The Community Caretaker Doctrine and DUI

State v. Marcial: 2013 MT 242

Marco Marcial pled guilty in Bozeman Municipal Court to DUI. He appealed to District Court, challenging the denial of his motion to suppress, and the Municipal Court was affirmed. He then appealed that decision to the Montana Supreme Court who affirmed the District Court, but on alternate grounds.

In May of 2010, Marcial was driving in Bozeman around 1:00 a.m. when Sergeant Munter watched him execute a hard left turn, drive up on the sidewalk and then onto the grass before coming to an abrupt stop with his car perpendicular to the street. Sgt. Munter was concerned that Marcial had collided with a fire hydrant during this maneuver so he turned around and activated his rear warning lights, but not his top lights. Upon investigation, Sgt. Munter determined that there was no damage to Marcial’s vehicle or the fire hydrant.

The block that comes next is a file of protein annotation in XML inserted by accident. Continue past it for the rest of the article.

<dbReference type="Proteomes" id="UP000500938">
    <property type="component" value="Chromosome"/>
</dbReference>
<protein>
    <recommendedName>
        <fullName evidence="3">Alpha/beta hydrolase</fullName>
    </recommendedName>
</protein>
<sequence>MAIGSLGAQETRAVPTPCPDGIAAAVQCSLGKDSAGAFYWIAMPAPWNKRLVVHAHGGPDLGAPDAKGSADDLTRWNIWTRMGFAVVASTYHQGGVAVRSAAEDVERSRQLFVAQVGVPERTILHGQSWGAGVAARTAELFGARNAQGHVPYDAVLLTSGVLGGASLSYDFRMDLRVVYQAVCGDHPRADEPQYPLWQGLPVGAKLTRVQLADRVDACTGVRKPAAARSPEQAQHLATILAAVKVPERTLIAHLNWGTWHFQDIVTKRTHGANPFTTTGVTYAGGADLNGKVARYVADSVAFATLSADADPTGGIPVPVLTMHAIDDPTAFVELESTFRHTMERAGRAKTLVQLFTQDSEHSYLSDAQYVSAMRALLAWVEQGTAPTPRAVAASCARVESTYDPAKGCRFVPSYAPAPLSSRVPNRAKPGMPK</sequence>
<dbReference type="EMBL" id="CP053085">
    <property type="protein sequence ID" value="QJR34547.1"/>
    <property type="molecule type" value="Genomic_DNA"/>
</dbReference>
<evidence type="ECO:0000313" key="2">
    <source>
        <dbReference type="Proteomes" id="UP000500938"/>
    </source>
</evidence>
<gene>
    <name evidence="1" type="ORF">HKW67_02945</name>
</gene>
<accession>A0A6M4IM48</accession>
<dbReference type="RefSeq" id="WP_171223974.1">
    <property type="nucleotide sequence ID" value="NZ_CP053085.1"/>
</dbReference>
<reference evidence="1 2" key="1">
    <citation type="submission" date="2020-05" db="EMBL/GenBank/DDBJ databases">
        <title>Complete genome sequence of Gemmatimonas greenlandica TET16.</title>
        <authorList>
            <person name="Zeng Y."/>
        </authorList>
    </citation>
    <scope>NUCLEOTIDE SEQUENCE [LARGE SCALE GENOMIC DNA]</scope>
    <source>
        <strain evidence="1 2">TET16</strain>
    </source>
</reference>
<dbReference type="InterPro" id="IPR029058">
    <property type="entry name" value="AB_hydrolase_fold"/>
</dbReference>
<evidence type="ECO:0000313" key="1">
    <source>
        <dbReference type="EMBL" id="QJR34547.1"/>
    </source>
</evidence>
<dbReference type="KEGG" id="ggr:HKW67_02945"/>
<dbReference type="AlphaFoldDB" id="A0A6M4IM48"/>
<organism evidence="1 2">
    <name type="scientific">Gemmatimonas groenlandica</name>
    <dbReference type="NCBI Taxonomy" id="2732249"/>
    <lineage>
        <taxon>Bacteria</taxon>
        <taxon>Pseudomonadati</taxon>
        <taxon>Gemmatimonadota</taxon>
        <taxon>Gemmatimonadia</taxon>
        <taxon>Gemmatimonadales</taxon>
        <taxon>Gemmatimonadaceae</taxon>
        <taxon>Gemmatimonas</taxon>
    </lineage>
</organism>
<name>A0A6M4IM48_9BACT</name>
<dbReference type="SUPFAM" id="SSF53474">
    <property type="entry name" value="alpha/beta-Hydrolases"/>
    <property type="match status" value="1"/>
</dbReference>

Nonetheless, Sgt. Munter opened Marcial’s door and asked if he was ok. While speaking, he noticed the smell of alchohol and proceeded with a DUI investigation which resulted in Marcial’s arrest on suspicion of DUI. Marcial was not issued a traffic citation.

A suppression hearing was held in Bozeman Municipal Court where Sgt. Munter testified that his initial contact was a welfare check to ascertain if there was damage from colliding with the fire hydrant. The Municipal Judge found that the initial investigation was justified by the community caretaker doctrine, which then ripened into a DUI investigation. The District Court agreed, and specifically found that Sgt. Munter had objective, specific and articulable facts to suspect that a citizen was in need of help.

Ultimately, the Montana Supreme Court affirmed Marcial’s conviction. But, it rejected the argument that the community caretaker doctrine justified the stop – and its analysis of that law is very interesting. Montana adopted the community caretaker doctrine in 2002, stating that:

Local police officers, unlike federal officers, frequently investigate vehicle accidents in which there is no claim of criminal liability and engage in what, for want of a better term, may be described as community caretaking functions, totally divorced from the detection, investigation, or acquisition of evidence relating to the violation of a criminal statute.